The University of Hawai‘i at Manoa Sustainability Courtyard as a Center for Campus Engagement

The University of Hawai‘i at Manoa Sustainability Courtyard as a Center for Campus Engagement

John Cusick (University of Hawai‘i at Manoa Environmental Center, USA)
DOI: 10.4018/978-1-4666-4852-4.ch080
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The University of Hawai‘i at Manoa Sustainability Courtyard provides a venue for campus engagement to educate and increase awareness of developing solutions and/or adaptations to geopolitical and environmental challenges, particularly energy, water, and food security. Few institutions are immune to coping and addressing triple bottom line issues of energy (economy), water, food and waste management (environment), and workplace comfort and safety concerns (equity), so the limited window of time students have on university campuses is an opportunity to engage and prepare them for an uncertain future (+ education).
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What evidence will there be that society has been transformed as an outcome of all the rhetoric on sustainability of the past two decades, and how will anyone notice a difference at the University of Hawai‘i at Manoa? (Cusick, 2008, p. 246)

This chapter describes a space on the campus of the University of Hawai‘i at Manoa (UHM), the State of Hawai‘i’s flagship institution of higher education, which has demonstrated the potential to effectively contribute to the university’s strategic planning objectives related to sustainability. The UHM Sustainability Courtyard (SC) is an example of what institutions of higher education can do, and are doing, to promote education and awareness in support of civic engagement. The cumulative efforts of the campus community, particularly over the past decade, are relevant in the development of sustainability literacy, and the SC provides a case study of how other institutions may consider the use of campus space for similar purposes.

As is often noted, the terms sustainable development and sustainability generate multiple definitions and perspectives (Barlett & Chase, 2004; Edwards, 2005). The challenges have less to do with defining terms and more with cultivating the sense of individual and collective effort required to adapt to the scale of challenges likely to confront contemporary societies. While the key concepts of all sustainability definitions focus on economic development, environmental management, and social equity, also referred to as people, planet, and prosperity (or profit), which are collectively referred to as the triple bottom line and three pillars of sustainability, the problems, as noted by David Orr (1992), are that the challenges “feed upon each other.” Of relevance to the transformative use of campus spaces as described in this collection of case studies is the role of education itself. Orr suggests that “all education is environmental education” and that the practice of civic engagement to educate people to live sustainably requires that education occur “in part as a dialogue with a place” (Orr, 1992, p. 90). One such place to facilitate the paradigm shift discussed by Andres Edwards in The Sustainability Revolution are the campuses of institutions of higher education. “Through education, sustainability can become firmly established within the existing value structure of societies while simultaneously helping that value structure evolve toward a more viable long-term approach to systemic global problems” (Edwards, 2005, p. 23).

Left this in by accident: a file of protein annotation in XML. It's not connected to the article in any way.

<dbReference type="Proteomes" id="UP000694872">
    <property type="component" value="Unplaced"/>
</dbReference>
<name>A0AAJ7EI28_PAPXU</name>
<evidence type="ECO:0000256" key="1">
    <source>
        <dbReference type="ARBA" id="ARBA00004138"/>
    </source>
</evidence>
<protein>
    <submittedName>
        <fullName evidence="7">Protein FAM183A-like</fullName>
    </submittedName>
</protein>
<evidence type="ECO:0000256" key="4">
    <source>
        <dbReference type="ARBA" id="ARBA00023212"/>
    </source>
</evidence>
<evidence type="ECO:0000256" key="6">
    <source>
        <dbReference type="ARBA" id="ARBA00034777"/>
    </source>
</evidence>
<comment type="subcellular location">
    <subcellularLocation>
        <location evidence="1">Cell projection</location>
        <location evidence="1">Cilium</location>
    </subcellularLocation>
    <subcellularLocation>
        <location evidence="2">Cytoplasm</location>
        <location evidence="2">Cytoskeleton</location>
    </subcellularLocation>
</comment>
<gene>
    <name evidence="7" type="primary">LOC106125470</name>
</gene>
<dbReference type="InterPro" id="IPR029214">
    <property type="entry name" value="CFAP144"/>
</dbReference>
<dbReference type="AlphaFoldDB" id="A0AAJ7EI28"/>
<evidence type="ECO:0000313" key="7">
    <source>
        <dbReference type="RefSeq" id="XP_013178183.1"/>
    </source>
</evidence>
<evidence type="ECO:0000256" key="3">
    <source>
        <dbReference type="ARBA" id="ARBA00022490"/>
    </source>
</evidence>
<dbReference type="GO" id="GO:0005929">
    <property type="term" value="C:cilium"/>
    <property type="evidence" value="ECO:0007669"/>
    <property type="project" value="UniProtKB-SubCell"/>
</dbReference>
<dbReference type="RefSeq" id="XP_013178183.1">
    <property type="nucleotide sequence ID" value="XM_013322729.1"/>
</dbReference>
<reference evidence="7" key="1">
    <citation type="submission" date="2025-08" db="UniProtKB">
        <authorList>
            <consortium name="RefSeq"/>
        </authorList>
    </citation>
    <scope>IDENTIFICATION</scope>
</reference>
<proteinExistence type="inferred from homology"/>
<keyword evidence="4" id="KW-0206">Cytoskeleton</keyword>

Consensus on the application of sustainability at an institution of higher education, let alone a working definition, can be difficult to reach for several reasons. First, many hard choices have to be made by university administrations and faculty for near-, medium-, and long-term goals, whether involving campus planning and capital improvements or research and instructional programs, while students tend to focus on near-term personal goals, such as graduating in a timely fashion and managing the costs and logistics of independent living. Second, complex issues, such as adoption of alternative sources of energy, purchasing of local and green products, and reduction and disposal of solid wastes, can require years of planning to organize and execute across a university campus. Nonetheless, any progress at UHM responding to vulnerabilities to energy, water, food, and waste management systems moves the State of Hawai‘i closer to the sustainable futures so enticingly articulated by many proponents.


Framing The Study Of Place

Places are records of change in space and time that allow us to investigate the active expression of human agency (Jackson, 1989); they constitute the physical setting where social relations are played out (Agnew, 1993). The concept of place is interpreted as a “center of meaning” and the “focus of human emotional attachment,” understood as involving a variety of attributes, and a geography of the lived world (Relph, 1976). Places manifest themselves under conditions that emerge as distinct from one another, as reflections of contemporary concerns (Lefebvre, 1991), and can be viewed as signifiers, elements set within a cultural system. Cultural geographers focus on representations of place in their natural and social contexts to understand and explain human behaviors.

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